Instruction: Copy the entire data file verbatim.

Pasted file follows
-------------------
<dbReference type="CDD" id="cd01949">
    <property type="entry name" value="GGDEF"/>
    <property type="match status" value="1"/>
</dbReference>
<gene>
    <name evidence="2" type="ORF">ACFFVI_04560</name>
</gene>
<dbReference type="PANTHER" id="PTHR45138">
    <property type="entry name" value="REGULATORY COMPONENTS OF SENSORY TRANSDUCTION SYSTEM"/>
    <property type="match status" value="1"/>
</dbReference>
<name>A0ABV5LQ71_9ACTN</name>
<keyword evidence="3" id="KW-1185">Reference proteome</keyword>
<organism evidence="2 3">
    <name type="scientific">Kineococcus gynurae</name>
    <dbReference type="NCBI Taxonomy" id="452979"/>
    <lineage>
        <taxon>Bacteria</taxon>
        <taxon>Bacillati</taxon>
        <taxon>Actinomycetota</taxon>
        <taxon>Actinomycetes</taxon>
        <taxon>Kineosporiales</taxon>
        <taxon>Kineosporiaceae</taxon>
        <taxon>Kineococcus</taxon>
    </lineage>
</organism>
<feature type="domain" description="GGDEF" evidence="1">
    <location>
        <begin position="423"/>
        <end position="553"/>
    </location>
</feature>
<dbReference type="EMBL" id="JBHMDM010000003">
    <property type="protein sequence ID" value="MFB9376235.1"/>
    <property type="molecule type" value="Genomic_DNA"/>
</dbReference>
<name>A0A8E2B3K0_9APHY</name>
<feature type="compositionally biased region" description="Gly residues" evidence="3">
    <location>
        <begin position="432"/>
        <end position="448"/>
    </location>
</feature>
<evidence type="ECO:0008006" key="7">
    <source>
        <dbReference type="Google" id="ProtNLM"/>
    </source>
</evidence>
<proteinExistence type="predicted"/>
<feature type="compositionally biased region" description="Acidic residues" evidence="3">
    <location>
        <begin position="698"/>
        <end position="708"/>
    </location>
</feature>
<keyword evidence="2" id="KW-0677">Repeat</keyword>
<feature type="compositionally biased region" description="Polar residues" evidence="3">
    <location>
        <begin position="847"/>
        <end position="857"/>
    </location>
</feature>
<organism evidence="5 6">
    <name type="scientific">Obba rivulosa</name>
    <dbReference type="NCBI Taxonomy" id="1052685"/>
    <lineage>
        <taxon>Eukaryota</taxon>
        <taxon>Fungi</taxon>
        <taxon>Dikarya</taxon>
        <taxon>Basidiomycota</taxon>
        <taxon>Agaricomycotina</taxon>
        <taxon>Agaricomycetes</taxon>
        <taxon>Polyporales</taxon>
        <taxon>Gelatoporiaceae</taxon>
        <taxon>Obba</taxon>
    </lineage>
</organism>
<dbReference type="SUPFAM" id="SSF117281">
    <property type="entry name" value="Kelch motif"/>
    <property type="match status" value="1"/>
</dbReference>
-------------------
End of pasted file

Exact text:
<dbReference type="CDD" id="cd01949">
    <property type="entry name" value="GGDEF"/>
    <property type="match status" value="1"/>
</dbReference>
<gene>
    <name evidence="2" type="ORF">ACFFVI_04560</name>
</gene>
<dbReference type="PANTHER" id="PTHR45138">
    <property type="entry name" value="REGULATORY COMPONENTS OF SENSORY TRANSDUCTION SYSTEM"/>
    <property type="match status" value="1"/>
</dbReference>
<name>A0ABV5LQ71_9ACTN</name>
<keyword evidence="3" id="KW-1185">Reference proteome</keyword>
<organism evidence="2 3">
    <name type="scientific">Kineococcus gynurae</name>
    <dbReference type="NCBI Taxonomy" id="452979"/>
    <lineage>
        <taxon>Bacteria</taxon>
        <taxon>Bacillati</taxon>
        <taxon>Actinomycetota</taxon>
        <taxon>Actinomycetes</taxon>
        <taxon>Kineosporiales</taxon>
        <taxon>Kineosporiaceae</taxon>
        <taxon>Kineococcus</taxon>
    </lineage>
</organism>
<feature type="domain" description="GGDEF" evidence="1">
    <location>
        <begin position="423"/>
        <end position="553"/>
    </location>
</feature>
<dbReference type="EMBL" id="JBHMDM010000003">
    <property type="protein sequence ID" value="MFB9376235.1"/>
    <property type="molecule type" value="Genomic_DNA"/>
</dbReference>
<name>A0A8E2B3K0_9APHY</name>
<feature type="compositionally biased region" description="Gly residues" evidence="3">
    <location>
        <begin position="432"/>
        <end position="448"/>
    </location>
</feature>
<evidence type="ECO:0008006" key="7">
    <source>
        <dbReference type="Google" id="ProtNLM"/>
    </source>
</evidence>
<proteinExistence type="predicted"/>
<feature type="compositionally biased region" description="Acidic residues" evidence="3">
    <location>
        <begin position="698"/>
        <end position="708"/>
    </location>
</feature>
<keyword evidence="2" id="KW-0677">Repeat</keyword>
<feature type="compositionally biased region" description="Polar residues" evidence="3">
    <location>
        <begin position="847"/>
        <end position="857"/>
    </location>
</feature>
<organism evidence="5 6">
    <name type="scientific">Obba rivulosa</name>
    <dbReference type="NCBI Taxonomy" id="1052685"/>
    <lineage>
        <taxon>Eukaryota</taxon>
        <taxon>Fungi</taxon>
        <taxon>Dikarya</taxon>
        <taxon>Basidiomycota</taxon>
        <taxon>Agaricomycotina</taxon>
        <taxon>Agaricomycetes</taxon>
        <taxon>Polyporales</taxon>
        <taxon>Gelatoporiaceae</taxon>
        <taxon>Obba</taxon>
    </lineage>
</organism>
<dbReference type="SUPFAM" id="SSF117281">
    <property type="entry name" value="Kelch motif"/>
    <property type="match status" value="1"/>
</dbReference>